Man's best friend teaches her son the priceless lesson that kindness always pays.
- Posted on Apr 7, 2011
The day our younger son Rick left home for the Marine Corps was a heart-wrenching one for me. Beside the fact that I just hate good-byes, this was my “baby” going off to become a fighting man. I couldn’t help worrying that military training would destroy Rick’s loving, compassionate spirit.
Dear Lord, make him tough, if necessary. But, please, Lord, I prayed, keep him tender. Now who but a mother would make a request like that?
Rick endured the rigors of basic training and Officer Candidate School. Then, after advanced instruction, he was assigned to the Marine Corps Air Station in Cherry Point, North Carolina. There—seeking a little off-duty peace and quiet of his own—he rented a small house out in the country. Always athletic, he looked forward to the solitude of his daily six-mile run along picturesque fields and meadows.
A problem developed, though. It seems that on each farm there were several large dogs. They didn’t take too kindly to this strange intruder racing through their territories. Every day, by the time Rick made it back to his house, he was tripping over a whole pack of yelping dogs, most of them snarling at his heels. It was not the tranquil time he had envisioned. Hoping to discourage the attackers, he tried kicking, swinging a stick, yelling. Nothing worked.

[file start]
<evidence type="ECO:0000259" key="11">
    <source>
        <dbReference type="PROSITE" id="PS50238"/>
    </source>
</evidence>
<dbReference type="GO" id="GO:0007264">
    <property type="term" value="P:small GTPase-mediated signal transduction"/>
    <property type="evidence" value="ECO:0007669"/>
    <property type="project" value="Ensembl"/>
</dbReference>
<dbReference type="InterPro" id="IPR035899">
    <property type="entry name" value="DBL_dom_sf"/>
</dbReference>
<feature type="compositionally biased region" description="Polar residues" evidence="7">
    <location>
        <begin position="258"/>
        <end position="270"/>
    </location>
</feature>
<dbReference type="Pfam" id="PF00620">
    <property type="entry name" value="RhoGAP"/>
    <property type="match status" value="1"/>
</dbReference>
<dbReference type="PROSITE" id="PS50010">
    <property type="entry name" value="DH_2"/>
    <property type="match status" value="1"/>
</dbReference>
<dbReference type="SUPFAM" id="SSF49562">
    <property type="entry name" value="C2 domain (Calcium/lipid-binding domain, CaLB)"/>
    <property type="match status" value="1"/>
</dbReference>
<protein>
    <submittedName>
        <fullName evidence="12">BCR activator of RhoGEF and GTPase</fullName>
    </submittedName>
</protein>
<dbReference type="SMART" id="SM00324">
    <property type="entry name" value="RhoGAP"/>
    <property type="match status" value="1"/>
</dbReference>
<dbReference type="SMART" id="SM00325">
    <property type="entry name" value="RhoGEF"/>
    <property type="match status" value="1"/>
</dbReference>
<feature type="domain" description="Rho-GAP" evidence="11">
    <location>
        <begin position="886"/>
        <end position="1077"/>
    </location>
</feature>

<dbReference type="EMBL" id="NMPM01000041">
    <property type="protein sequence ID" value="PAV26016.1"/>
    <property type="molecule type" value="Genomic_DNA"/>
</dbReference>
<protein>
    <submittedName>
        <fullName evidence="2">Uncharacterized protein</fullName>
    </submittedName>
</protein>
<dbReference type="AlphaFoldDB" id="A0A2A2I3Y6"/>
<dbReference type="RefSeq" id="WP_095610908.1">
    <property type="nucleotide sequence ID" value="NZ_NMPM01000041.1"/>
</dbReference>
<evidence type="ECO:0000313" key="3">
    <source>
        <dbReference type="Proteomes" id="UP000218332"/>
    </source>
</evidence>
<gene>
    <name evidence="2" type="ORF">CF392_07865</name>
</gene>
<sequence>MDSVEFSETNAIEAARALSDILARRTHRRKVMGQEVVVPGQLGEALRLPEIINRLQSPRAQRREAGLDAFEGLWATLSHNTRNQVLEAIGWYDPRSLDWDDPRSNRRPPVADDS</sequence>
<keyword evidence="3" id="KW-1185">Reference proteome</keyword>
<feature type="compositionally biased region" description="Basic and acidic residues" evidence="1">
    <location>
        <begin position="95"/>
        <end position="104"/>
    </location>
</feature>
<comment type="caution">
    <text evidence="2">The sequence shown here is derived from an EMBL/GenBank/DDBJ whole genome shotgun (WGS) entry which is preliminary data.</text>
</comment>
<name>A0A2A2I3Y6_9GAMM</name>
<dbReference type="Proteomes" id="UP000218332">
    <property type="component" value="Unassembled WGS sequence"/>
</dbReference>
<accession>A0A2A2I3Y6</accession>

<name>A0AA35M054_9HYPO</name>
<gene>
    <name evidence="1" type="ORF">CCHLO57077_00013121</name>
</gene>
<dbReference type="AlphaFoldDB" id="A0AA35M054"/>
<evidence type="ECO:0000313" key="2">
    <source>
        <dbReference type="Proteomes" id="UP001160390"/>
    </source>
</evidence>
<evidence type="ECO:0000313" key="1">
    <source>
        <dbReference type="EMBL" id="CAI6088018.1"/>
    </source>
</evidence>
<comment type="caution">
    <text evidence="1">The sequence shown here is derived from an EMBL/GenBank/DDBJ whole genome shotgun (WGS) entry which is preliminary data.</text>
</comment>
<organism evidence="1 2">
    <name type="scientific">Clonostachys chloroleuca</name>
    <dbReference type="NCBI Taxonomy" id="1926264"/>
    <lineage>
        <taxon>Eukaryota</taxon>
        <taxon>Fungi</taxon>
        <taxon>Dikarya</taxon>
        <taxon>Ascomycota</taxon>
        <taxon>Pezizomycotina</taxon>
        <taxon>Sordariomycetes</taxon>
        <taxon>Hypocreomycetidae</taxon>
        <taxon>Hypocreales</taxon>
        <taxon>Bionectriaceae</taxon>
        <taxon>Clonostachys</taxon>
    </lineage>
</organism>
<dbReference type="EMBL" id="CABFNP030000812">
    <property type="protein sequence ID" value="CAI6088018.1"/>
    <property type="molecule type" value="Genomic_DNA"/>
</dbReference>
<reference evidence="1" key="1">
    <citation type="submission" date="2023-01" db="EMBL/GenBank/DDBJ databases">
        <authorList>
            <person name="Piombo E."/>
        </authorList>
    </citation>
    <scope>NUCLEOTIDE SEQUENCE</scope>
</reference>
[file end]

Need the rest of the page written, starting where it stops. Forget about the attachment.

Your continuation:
One day, Rick phoned home. “Mother,” he began, “you know those dogs that have been making my life miserable? Well, I remembered you taught us that ‘kindness always pays.’ So I decided to give it a try.”
“What did you do?” I asked.
“Yesterday, as I ran,” he said, “when my patience had been pushed to the limit, I just stopped in my tracks, whirled around to face them, stooped down on one knee, and talked to them in my best ‘pet-talk’ voice. And you know what?” Rick’s voice was smiling now. “Those dogs started wagging their tails and kissing me on the face, each trying to get closer than the other.”
“What happened today when you ran?” I wanted to know.
“You wouldn’t believe the difference,” Rick said. “It was so peaceful! Passing one farm after the other, the whole crowd fell in and ran as usual. But this time they ran with me—not against me. I must have looked like the Pied Piper by the time we got back to my house.” I smiled into the phone, picturing my young, still-sensitive son. For Rick had solved his problem. And God had answered a mother’s prayer.